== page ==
“It’s a party in a place where everyone can be someone else,” said Alessandro Michele. “Widows and kids playing rock stars, ladies who are not ladies”. Though he claims to have been inspired by the idea of a rave in a cemetery, Gucci’s creative director could just as easily have been describing another location that featured prominently (albeit more subtly) in today’s Resort 2019 show on the Promenade Des Alyscamps in Arles, a city in the South of France.

A Roman necropolis turned promenade from the 18th century onward, the Alyscamps gave Michele a chance to indulge in the kind of trompe-l’œil trickery and hybridised dual meanings that we’ve come to expect from his exhaustive, esoteric ready-to-wear collections. A fixation with death was supposedly the driving force behind the prolific Michele’s latest opus. Some of the most astonishing looks took their stylistic cues from the gilded ossuaries of 15th century cardinals and monks, from mourning widows, traditional Japanese dress or the signs and symbols of ancient gravestones – a collared gown featured an ornate encrusted ribcage being one such show-stopping ensemble.

“[The] idea is that everything that is linked to the afterlife is accompanied by something of maximum beauty,” Michele said of the moribund mash-up. Though the off-piste location in France threatened to overwhelm the show’s narrative, another vision of an altogether different necropolis lingered just beneath the clouds of fog and flame that lined the runway.

Woven throughout the collection were pieces that directly to the designer’s fascination with cinema, and the golden aura of Hollywood in particular. It’s an affinity that has long been evident in Michele’s work; to date, the designer has taken us to the Paramount Pictures lot and released an entire publication in homage to the Italian filmmaker Dario Argento. Who could also forget the special effect that Autumn Winter 2018’s cinematic prosthetics had on the industry? In recent years, Michele has also hinted at his predilection for a certain style of Hollywood Hills accomodation in the top handle ‘Marmont’ bag, and today that subtle reference took on another of the designer’s preferred double meanings.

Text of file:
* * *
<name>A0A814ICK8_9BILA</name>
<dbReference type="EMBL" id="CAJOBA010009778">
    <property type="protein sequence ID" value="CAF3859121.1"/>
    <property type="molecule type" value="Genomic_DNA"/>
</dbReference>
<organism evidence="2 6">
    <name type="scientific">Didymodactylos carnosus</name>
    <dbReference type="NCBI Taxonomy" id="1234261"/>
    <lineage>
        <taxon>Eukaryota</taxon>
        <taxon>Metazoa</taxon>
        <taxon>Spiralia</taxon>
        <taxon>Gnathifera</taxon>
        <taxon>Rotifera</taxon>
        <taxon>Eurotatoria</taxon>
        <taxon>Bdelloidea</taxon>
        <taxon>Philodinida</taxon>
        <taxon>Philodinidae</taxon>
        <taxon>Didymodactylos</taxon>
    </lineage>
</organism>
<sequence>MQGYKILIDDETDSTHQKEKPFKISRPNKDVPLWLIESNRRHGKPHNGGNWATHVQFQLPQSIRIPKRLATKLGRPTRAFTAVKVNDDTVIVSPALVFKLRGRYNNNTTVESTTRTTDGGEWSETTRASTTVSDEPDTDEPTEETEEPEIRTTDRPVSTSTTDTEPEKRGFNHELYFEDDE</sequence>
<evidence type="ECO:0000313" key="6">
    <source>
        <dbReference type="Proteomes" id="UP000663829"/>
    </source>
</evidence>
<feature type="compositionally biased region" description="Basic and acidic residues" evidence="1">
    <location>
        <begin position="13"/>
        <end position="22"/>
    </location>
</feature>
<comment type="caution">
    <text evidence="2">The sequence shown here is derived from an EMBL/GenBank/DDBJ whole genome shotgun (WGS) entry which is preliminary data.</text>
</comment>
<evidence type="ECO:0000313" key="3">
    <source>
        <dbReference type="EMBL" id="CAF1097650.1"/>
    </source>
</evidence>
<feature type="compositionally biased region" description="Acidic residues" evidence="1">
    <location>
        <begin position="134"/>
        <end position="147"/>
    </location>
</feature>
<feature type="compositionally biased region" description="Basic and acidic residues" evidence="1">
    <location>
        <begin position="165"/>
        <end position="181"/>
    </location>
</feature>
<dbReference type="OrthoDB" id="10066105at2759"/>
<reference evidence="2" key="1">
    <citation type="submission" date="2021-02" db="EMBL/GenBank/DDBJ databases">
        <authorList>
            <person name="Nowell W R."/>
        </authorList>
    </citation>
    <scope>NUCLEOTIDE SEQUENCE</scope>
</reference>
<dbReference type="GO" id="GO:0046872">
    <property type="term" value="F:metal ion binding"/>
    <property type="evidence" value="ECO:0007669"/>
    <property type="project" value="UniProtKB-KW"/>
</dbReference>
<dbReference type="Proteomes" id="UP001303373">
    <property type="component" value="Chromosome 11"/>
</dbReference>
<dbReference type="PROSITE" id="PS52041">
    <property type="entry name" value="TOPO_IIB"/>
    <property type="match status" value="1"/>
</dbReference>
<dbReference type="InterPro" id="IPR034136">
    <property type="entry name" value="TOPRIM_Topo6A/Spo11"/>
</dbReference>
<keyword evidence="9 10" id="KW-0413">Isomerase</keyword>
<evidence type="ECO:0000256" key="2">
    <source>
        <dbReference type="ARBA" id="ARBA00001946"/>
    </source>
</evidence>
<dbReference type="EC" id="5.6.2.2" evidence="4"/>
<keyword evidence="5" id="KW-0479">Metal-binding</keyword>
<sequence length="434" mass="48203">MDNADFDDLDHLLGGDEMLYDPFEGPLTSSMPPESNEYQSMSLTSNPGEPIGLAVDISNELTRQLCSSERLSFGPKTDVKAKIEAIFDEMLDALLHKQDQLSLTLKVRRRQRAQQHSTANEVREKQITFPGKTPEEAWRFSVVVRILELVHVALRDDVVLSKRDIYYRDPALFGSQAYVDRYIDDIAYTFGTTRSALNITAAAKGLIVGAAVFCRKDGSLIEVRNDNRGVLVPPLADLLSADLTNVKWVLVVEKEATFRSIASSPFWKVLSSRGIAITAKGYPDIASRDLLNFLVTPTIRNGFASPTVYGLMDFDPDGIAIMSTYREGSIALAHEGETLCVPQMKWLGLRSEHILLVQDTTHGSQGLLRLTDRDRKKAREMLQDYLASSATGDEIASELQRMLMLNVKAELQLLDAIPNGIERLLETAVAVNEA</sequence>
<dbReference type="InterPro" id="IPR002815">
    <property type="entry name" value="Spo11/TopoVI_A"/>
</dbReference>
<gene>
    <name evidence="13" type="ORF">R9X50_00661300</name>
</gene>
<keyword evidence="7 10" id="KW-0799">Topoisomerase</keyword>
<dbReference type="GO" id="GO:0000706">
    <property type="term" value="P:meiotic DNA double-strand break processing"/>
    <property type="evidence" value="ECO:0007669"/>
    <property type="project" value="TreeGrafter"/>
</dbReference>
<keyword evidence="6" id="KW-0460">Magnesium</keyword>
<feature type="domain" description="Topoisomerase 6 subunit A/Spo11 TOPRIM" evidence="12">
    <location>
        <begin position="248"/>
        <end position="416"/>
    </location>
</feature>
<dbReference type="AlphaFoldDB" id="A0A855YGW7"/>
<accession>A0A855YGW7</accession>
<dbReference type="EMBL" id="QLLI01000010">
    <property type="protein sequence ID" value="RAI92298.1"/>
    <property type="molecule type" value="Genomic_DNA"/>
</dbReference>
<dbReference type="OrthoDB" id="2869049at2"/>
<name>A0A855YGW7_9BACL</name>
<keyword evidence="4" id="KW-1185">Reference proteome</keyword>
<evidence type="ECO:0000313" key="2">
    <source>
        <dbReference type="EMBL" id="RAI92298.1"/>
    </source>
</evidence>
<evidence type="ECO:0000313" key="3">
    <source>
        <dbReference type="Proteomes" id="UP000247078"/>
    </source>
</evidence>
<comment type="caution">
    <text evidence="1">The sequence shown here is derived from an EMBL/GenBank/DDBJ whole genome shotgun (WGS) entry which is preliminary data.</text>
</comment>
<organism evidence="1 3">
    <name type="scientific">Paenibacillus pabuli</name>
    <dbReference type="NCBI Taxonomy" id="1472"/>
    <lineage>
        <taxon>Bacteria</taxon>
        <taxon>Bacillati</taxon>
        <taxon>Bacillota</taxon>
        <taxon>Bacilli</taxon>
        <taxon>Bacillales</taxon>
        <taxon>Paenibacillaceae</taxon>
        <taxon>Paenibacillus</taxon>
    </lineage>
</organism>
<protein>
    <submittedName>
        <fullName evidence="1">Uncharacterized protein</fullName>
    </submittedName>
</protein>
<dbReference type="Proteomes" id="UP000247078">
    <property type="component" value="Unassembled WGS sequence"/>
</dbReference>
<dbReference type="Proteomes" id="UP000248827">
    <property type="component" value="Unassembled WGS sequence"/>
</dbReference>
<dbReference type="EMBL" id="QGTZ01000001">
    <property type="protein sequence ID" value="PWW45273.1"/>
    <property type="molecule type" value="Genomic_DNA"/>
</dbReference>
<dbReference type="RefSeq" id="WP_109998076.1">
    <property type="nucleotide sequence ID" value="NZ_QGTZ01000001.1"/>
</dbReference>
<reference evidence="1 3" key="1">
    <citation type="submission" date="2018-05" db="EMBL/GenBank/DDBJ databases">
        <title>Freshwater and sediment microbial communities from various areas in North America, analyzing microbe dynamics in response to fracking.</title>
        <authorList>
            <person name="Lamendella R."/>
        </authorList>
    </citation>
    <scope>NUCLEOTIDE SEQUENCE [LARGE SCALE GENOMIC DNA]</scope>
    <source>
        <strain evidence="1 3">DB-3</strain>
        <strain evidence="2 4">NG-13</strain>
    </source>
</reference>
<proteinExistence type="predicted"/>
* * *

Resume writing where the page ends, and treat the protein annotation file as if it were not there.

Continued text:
“There is a different kind of fashion and beauty, that’s complex, it’s an aesthetic anarchy where everyone belongs”, he said.

No matter how seemingly impenetrable Michele’s runway collections appear at first, the designer’s official collaboration with the overtly mythologised hotel from which that bag derives its name, however, is as good a sign as any that he isn’t checking out of the commercially-savvy merch game any time soon. The inclusion of Chateau Marmont merchanidse in a show riddled with dualities suggests something else at play beneath the logo-clad surface: from the spirit of Hollywood legends old and new that have taken up residence there, to those that have died there, to the fact that the hotel itself is a simulacra of a French château transplanted into the middle of a sprawling metropolis. An image of a satyr that features as the hotel’s logo, as well as on the bar’s cocktail stirrers, was emblazoned across tee and sweatshirts. Laundry and shoulder bags bearing the hotel’s name will doubtlessly compile quick cross-cultural cachet that will also translate at the register. In the Greek and Roman myths that Michele is so fond of drawing on, the creature – a hedonistic hybrid of man and goat – acted as the lustful companion to the god of wine. Satyrs were said to drunkenly roaming in droves in search of the next great party, recruiting a band of ardent followers along the way.

Dual identities, aesthetic anarchy, hapless devotees who’re blind for love – what could be more LA, or more Michele, than that?

Tile and cover image: Courtesy of Gucci